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Three homes line a field of grass at Reed’s Crossing in Hillsboro, Oregon.

09 March . 2023

5 Common Myths About Moving to the Suburbs

When you think of pop-culture depictions of suburbia, what springs to mind? The Stepford Wives? Suburbicon? Or the wacky horrors of The Burbs? Everyone thinks they know what the suburbs are like, but our research has shown that the most widespread beliefs are just plain wrong! In truth, researchers argue, America’s suburbs are more diverse and culturally rich than most people think. So, what does it really mean to live in the ‘burbs? Let’s bust 5 common myths about suburban life.

Side by side example of traditional and modern home styles at Reed’s Crossing.

Myth #1: All the homes look the same 

If there’s one thing the suburbs of the past have ingrained in our collective consciousness, it’s the idea of cookie-cutter homes (a.k.a. “little boxes,” for the musically inclined). But nobody wants their home to be identical to their neighbor’s, and today’s homebuilders know that. Many new developments in suburban communities are becoming sites of creativity and individuality, focusing on architectural diversity by offering a wide variety of different home styles to choose from. 

When you’re looking at homes for sale here in Oregon, do you lean toward classic Craftsman? High-tech modern? A uniquely PNW-inspired look? A traditional home with a wrap-around porch, or a small-footprint, eco-conscious home with just enough yard? Everyone has their own version of what home looks like, and the homebuilders at Reed’s Crossing work closely with every buyer to make sure their dreams come to life. 

Myth #2: The suburbs are for people with kids

While parents tend to gravitate toward the suburbs for bigger yards and safer streets, they are not the only ones making moves. In recent years, more people in general have been leaving city limits, particularly since the pandemic has allowed many to work remotely. Singles, couples, and families alike see the suburbs as the best of both worlds – bigger lots and more square footage than they can find in the city core, but also walkable and bike-friendly. Oregon Business reports that Beaverton expects to reach a population of 130,000 in the next 20 to 30 years, much faster than anticipated, and Hillsboro is planning for 56,000 more by 2045. 

Whether you have kids or not, living near parks and green spaces, a local shopping center, and healthcare facilities is a priority for many – not to mention the importance of feeling part of a close-knit community. Matthew, a resident and local realtor, told us, “In two months at Reed’s Crossing, we’ve met more new people [than in] the eight years we lived in our previous home.” 

Traditional Indian housewarming decor on a new home in South Hillsboro.

Myth #3: The suburbs aren’t diverse

Perhaps the most common misconception is that the suburbs lack diversity. And, while Portland gets a bad rap in this arena, you’d be hard-pressed to feel that while walking around Hillsboro. City census data shows the top three demographics at 64% white, 24% Hispanic or Latino, and 12% Asian. Attend any event at Reed’s Crossing, and you’ll see a multitude of different kinds of people. We commonly hear stories about residents being invited to join their neighbors' cultural celebrations, introducing each other to new foods, customs, and holidays.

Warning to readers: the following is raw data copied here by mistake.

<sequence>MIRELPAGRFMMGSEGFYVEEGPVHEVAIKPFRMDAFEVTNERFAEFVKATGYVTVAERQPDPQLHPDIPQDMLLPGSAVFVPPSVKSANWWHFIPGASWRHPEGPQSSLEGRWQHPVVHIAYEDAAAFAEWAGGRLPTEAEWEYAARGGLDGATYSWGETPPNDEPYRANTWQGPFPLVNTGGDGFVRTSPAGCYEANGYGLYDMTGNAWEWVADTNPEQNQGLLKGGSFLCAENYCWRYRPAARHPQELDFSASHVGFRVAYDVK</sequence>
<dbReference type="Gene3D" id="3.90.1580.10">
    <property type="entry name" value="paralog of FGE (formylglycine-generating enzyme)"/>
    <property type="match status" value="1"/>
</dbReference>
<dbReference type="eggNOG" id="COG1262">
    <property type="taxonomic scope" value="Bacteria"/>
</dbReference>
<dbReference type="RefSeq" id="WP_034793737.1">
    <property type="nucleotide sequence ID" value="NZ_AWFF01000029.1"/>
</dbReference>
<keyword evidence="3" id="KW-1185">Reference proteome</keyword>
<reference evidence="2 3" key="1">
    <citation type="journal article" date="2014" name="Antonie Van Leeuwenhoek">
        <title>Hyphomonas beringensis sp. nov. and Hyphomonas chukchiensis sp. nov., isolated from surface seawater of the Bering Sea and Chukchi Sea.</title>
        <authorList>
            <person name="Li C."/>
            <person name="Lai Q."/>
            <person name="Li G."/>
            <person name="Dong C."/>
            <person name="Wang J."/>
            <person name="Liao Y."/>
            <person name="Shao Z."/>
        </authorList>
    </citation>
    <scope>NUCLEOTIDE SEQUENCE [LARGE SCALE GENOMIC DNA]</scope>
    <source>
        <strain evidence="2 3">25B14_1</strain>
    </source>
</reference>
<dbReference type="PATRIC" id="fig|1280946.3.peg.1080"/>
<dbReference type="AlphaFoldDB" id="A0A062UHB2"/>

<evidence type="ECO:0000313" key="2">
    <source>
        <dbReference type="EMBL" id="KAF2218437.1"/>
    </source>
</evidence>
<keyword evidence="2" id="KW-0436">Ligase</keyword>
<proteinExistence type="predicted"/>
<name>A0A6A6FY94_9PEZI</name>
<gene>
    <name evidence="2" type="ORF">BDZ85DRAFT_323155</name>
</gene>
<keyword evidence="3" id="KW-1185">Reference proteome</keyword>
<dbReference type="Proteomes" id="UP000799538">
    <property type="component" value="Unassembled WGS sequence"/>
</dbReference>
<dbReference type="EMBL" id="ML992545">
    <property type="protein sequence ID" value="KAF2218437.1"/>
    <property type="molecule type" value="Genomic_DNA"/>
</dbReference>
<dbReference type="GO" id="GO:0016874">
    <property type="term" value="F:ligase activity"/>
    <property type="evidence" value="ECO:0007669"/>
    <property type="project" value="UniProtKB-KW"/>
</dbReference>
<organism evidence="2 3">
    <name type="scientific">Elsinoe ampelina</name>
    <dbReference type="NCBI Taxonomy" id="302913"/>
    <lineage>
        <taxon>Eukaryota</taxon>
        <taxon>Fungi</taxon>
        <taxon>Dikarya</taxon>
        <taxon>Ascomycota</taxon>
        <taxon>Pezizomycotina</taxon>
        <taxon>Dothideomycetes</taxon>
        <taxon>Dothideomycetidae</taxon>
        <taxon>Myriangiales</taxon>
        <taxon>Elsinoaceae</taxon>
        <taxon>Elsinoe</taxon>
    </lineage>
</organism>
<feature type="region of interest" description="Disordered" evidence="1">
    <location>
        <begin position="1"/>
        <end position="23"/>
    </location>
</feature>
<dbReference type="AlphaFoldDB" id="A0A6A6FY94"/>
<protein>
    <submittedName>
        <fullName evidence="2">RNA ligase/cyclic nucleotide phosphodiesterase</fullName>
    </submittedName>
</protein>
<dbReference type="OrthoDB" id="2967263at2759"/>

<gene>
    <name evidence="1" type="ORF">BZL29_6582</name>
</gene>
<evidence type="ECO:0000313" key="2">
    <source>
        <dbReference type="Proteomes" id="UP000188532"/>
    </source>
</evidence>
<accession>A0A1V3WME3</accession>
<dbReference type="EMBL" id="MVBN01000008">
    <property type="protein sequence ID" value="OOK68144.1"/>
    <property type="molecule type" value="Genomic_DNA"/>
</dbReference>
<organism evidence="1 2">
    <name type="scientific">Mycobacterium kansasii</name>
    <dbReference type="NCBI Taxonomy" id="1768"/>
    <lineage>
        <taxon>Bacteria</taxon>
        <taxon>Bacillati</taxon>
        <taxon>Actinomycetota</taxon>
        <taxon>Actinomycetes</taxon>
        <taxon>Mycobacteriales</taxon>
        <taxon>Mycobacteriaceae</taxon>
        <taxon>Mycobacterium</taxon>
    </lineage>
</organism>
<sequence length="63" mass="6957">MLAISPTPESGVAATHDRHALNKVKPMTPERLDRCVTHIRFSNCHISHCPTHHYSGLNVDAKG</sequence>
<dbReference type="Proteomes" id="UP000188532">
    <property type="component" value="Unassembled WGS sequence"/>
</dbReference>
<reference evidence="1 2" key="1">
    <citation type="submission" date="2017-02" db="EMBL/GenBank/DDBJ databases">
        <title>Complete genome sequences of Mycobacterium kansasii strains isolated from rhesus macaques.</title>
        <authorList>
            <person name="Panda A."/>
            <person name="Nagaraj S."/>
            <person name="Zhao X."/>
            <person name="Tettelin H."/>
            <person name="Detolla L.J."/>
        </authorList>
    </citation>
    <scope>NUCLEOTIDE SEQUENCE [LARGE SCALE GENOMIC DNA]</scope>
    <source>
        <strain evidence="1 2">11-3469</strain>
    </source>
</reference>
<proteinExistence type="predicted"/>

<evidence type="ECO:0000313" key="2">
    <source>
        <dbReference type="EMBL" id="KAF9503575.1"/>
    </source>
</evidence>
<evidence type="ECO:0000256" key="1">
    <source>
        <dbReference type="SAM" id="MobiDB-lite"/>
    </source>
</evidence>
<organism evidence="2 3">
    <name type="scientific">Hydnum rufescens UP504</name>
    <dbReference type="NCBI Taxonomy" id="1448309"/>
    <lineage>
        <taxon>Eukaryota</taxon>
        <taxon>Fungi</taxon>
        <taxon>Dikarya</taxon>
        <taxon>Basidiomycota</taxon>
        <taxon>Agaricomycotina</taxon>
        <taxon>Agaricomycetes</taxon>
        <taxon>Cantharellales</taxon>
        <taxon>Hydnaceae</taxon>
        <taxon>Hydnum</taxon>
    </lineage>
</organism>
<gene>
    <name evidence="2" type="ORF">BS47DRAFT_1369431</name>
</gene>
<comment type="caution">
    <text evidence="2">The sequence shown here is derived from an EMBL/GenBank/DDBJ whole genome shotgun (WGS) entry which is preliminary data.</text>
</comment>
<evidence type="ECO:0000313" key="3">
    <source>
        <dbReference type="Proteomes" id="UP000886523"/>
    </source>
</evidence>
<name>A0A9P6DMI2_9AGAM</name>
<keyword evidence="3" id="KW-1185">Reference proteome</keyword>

And, beyond ethnic diversity, the suburbs draw all types of people. Homebuyers at Reed’s Crossing range from multi-generational families to single first-time homebuyers, and everything in between. Our residents are children's book illustrators, weightlifters, world travelers, painters, triathletes, pilots, bookstagrammers, plant parents, pet pawrents, and much, much more. 

Myth #4: Most people in the suburbs commute downtown

You may have known someone who moved to the suburbs only to complain about their new commute. But, contrary to popular belief, the majority of people living outside the city actually work in their own communities, or from home. Many of our residents work at Intel or Nike in Hillsboro – both less than 5 miles away – and bike or walk to work, bypassing cars completely. 

Although the community was designed with bikes, vehicles, and pedestrians all in mind, its small size makes it exceptionally walkable. Nothing within Reed’s Crossing is more than a mile from anything else, and you’re never more than about five homes away from a walking path. So you can leave your car at home, save on gas, and get your daily steps in all at once.

A band plays at an event in Tamarack Park at Reed’s Crossing.

Myth #5: The suburbs are boring 

People seem to think life in the suburbs is boring when compared to city life. But take a look at the City of Hillsboro Instagram account, and you may be shocked at how many events and happenings are going on all the time, from concerts and movies in the park to lectures, art walks, block parties, and more – every one an opportunity to gather and meet your neighbors. 

Our South Hillsboro community – described as “not your grandpa’s suburbs” by local press – will offer a unique mix of suburban and urban living with schools, shopping, parks & rec, healthcare, a state-of-the-art fitness center, community gardens, dog parks, and much more. As one resident recently said, “There’s never a shortage of things to do!”

Still have questions about life in South Hillsboro? Take a virtual tour, come by for a visit, or sneak a peek at what’s in store for the future.